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Medications and Drugs

Brand Names: BabyBIG

Generic Name: botulism immune globulin (Pronunciation: BOT ue lizm im MYOON GLOB yoo lin)

What is botulism immune globulin (BabyBIG)?

Botulism immune globulin is a sterilized solution made from human plasma. It contains the antibodies to help your body protect itself against infection caused by botulism toxin type A and B.

Botulism immune globulin is used to treat infant botulism caused by toxin type A or B. This medication is used in children who are younger than 1 year old.

Botulism immune globulin may also be used for other purposes not listed in this medication guide.

What are the possible side effects of botulism immune globulin (BabyBIG)?

Your baby will remain under constant supervision during treatment with botulism immune globulin.

Get emergency medical help if you have any of these signs of an allergic reaction: hives; difficulty breathing; swelling of your face, lips, tongue, or throat.

Tell your baby's caregivers at once if the baby has a serious side effect such as:

  • trouble breathing, blue lips, pale skin;
  • urinating less than usual, fewer wet diapers than usual;
  • fever with headache, neck stiffness, sleepiness, sensitivity to light, vomiting;
  • trouble swallowing, noisy breathing, slow breathing;
  • vomiting, diarrhea, more wet diapers than usual; or
  • feeding problems, white patches in the mouth.

Less serious side effects may include:

  • mild skin rash or redness on the baby's face, chest, back, or stomach;
  • fussiness, excessive crying; or
  • stuffy nose, cough, chills.

This is not a complete list of side effects and others may occur. Call your doctor for medical advice about side effects. You may report side effects to FDA at 1-800-FDA-1088.

What is the most important information I should know about botulism immune globulin (BabyBIG)?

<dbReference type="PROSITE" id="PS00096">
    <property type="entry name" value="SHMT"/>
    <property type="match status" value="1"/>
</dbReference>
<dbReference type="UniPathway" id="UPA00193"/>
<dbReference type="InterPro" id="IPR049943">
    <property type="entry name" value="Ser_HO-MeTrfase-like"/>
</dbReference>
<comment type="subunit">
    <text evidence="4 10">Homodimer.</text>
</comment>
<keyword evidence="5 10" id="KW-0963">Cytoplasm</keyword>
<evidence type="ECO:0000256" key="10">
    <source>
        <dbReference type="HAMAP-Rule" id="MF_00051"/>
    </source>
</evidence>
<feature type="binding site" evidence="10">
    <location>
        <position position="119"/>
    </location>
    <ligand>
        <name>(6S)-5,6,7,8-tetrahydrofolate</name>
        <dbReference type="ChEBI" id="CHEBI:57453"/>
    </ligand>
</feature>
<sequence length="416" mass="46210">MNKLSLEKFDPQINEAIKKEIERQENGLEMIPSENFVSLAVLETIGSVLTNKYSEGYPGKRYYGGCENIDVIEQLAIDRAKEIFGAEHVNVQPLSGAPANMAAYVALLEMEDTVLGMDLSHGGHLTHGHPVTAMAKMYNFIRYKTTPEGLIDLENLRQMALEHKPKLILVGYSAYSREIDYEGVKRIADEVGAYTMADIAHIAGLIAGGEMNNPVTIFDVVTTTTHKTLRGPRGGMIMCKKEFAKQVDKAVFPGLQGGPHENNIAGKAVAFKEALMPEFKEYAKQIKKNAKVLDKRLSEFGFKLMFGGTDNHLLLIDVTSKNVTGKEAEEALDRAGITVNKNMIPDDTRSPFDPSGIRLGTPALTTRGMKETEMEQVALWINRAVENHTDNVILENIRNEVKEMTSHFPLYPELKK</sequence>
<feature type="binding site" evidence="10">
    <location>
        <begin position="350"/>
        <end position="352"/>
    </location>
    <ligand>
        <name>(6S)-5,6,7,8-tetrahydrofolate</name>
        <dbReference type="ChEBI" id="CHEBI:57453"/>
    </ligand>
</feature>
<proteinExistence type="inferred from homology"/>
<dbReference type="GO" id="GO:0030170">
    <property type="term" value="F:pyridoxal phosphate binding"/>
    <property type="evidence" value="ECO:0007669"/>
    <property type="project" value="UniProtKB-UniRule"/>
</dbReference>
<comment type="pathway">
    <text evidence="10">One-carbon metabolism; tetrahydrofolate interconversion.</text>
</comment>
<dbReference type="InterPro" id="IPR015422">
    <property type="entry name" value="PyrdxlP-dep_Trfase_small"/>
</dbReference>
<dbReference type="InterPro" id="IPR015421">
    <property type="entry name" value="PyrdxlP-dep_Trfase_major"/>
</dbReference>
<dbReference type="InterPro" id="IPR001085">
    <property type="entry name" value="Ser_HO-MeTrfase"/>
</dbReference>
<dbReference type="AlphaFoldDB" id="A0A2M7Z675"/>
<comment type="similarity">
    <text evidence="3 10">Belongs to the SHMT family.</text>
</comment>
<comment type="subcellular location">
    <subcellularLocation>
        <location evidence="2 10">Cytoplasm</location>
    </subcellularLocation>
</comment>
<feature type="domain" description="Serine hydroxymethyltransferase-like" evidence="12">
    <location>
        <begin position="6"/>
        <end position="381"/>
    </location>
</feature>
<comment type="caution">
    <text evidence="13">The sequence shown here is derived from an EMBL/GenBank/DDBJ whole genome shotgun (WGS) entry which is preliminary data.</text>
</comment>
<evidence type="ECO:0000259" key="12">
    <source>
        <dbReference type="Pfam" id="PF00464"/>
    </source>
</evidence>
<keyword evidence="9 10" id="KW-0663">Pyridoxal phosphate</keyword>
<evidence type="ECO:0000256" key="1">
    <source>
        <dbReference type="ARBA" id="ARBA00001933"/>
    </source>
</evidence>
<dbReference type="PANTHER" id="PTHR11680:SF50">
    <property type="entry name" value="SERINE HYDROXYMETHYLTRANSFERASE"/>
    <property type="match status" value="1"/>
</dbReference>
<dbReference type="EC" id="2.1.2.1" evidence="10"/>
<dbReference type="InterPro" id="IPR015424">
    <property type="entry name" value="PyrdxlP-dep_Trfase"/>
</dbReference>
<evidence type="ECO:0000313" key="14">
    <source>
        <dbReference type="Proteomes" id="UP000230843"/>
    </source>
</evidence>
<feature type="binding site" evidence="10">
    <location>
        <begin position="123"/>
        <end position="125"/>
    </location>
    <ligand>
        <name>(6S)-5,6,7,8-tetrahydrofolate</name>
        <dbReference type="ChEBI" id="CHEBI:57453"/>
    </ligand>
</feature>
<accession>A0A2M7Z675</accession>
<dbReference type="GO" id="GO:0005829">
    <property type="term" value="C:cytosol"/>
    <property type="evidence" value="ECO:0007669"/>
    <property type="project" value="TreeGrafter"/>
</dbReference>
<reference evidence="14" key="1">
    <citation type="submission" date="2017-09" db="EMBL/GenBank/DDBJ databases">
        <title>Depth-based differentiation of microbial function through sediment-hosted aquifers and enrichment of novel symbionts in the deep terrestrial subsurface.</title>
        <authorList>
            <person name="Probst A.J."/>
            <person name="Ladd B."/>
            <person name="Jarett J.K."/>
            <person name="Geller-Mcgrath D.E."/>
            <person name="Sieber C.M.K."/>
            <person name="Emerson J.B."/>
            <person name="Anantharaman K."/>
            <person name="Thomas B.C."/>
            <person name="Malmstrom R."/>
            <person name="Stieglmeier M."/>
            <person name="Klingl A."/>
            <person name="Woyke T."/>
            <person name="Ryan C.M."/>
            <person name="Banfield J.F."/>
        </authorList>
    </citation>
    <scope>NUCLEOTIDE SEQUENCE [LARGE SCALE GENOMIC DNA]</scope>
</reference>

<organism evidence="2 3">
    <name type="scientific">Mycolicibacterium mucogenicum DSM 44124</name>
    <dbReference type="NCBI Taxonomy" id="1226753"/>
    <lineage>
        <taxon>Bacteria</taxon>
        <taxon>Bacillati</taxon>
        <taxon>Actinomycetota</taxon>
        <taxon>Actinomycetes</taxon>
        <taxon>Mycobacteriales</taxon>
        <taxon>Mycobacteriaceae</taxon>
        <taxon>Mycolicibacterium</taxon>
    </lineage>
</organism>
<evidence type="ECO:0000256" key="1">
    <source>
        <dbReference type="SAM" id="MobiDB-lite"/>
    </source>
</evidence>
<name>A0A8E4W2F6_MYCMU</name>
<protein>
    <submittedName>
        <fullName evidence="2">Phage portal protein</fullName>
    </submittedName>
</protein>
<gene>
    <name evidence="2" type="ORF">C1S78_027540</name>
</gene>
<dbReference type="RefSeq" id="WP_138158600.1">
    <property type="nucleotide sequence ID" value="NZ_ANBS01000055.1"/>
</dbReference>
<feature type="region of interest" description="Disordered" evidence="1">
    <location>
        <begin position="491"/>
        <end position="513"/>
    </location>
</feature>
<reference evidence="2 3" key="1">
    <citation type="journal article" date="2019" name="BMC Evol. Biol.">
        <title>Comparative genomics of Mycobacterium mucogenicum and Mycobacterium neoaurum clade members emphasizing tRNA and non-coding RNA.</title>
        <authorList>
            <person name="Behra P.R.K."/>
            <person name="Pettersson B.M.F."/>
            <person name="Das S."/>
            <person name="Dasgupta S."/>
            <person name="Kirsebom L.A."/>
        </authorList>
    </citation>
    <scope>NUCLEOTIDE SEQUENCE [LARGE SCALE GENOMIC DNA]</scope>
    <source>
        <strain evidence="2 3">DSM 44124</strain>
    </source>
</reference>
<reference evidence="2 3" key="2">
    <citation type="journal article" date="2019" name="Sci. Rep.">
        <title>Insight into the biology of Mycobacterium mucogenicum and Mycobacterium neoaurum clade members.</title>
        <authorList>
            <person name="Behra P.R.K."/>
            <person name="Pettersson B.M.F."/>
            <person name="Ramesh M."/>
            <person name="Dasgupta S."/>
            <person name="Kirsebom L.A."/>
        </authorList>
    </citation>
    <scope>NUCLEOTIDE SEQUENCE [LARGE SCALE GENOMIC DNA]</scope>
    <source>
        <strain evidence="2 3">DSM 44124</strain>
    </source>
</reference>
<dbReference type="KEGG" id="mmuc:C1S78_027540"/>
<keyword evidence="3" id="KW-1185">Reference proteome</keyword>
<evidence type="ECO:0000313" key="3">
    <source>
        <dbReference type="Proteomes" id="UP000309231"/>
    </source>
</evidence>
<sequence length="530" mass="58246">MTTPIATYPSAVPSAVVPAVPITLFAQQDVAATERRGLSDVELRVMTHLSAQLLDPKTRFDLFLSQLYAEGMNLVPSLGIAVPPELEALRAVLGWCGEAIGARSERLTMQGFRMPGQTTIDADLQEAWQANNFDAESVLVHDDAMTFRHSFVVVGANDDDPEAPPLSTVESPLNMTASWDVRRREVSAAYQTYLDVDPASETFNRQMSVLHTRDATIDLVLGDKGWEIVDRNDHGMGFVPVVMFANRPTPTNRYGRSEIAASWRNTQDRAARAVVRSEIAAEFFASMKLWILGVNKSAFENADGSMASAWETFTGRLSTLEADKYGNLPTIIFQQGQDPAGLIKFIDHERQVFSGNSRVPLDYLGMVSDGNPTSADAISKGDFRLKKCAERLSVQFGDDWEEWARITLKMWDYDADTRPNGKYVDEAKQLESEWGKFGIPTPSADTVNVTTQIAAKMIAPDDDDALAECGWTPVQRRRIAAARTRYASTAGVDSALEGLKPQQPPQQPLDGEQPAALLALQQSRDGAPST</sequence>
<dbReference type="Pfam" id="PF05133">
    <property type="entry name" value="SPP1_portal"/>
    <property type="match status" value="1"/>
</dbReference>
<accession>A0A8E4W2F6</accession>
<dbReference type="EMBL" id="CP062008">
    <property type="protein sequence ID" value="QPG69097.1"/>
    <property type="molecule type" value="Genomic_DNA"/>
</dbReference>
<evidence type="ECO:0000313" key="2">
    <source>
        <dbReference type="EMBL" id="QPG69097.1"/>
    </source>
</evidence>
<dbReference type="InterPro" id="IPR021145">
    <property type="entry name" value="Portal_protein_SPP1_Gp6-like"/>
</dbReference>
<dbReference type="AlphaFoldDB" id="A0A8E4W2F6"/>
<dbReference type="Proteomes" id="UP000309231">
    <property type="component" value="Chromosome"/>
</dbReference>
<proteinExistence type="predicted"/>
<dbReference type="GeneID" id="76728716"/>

Before your baby receives botulism immune globulin, tell your doctor if the baby has kidney disease, diabetes, a life-threatening infection, or if the baby is dehydrated, or has recently received any vaccinations.

Your baby should not receive live-virus vaccines against polio, measles, mumps, rubella, or rotavirus for at least 5 months after receiving botulism immune globulin. Live vaccines may not work as well during this time. If your baby was recently vaccinated before treatment with botulism immune globulin, he or she may need to be vaccinated again to be fully protected. Follow your doctor's instructions.

Botulism immune globulin can be harmful to the kidneys, and these effects are increased when this medication is used together with other drugs that can harm the kidneys. Before your baby is treated with botulism immune globulin, tell your doctor if the baby is receiving chemotherapy, medicines to treat a bowel disorder, medication to prevent organ transplant rejection, antiviral medications, pain medicines, or any IV antibiotics.

To be sure this medication is not causing harmful effects, your baby may need blood tests. Do not miss any follow-up appointments after treatment with botulism immune globulin.

Botulism immune globulin is made from human plasma (part of the blood) and may contain viruses and other infectious agents that can cause disease. Although donated human plasma is screened, tested, and treated to reduce the risk of it containing anything that could cause disease, there is still a small possibility it could transmit disease. Talk with your doctor about the risks and benefits of treating your child with this medication.

Report Problems to the Food and Drug Administration

You are encouraged to report negative side effects of prescription drugs to the FDA. Visit the FDA MedWatch website or call 1-800-FDA-1088.

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